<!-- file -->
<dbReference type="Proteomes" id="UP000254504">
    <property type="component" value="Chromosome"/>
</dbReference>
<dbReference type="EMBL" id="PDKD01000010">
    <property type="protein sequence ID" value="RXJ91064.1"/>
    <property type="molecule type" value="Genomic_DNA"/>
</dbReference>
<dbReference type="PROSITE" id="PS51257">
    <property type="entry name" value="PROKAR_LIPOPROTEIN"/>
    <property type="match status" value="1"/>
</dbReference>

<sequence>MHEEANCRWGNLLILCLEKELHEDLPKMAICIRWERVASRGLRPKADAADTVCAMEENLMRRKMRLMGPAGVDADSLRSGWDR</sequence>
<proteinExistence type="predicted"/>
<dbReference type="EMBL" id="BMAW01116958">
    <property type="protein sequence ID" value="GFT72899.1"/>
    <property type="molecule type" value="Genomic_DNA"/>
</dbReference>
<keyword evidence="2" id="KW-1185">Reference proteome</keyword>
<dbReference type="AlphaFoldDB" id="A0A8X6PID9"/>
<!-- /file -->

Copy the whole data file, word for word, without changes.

<dbReference type="Proteomes" id="UP000254504">
    <property type="component" value="Chromosome"/>
</dbReference>
<dbReference type="EMBL" id="PDKD01000010">
    <property type="protein sequence ID" value="RXJ91064.1"/>
    <property type="molecule type" value="Genomic_DNA"/>
</dbReference>
<dbReference type="PROSITE" id="PS51257">
    <property type="entry name" value="PROKAR_LIPOPROTEIN"/>
    <property type="match status" value="1"/>
</dbReference>

<sequence>MHEEANCRWGNLLILCLEKELHEDLPKMAICIRWERVASRGLRPKADAADTVCAMEENLMRRKMRLMGPAGVDADSLRSGWDR</sequence>
<proteinExistence type="predicted"/>
<dbReference type="EMBL" id="BMAW01116958">
    <property type="protein sequence ID" value="GFT72899.1"/>
    <property type="molecule type" value="Genomic_DNA"/>
</dbReference>
<keyword evidence="2" id="KW-1185">Reference proteome</keyword>
<dbReference type="AlphaFoldDB" id="A0A8X6PID9"/>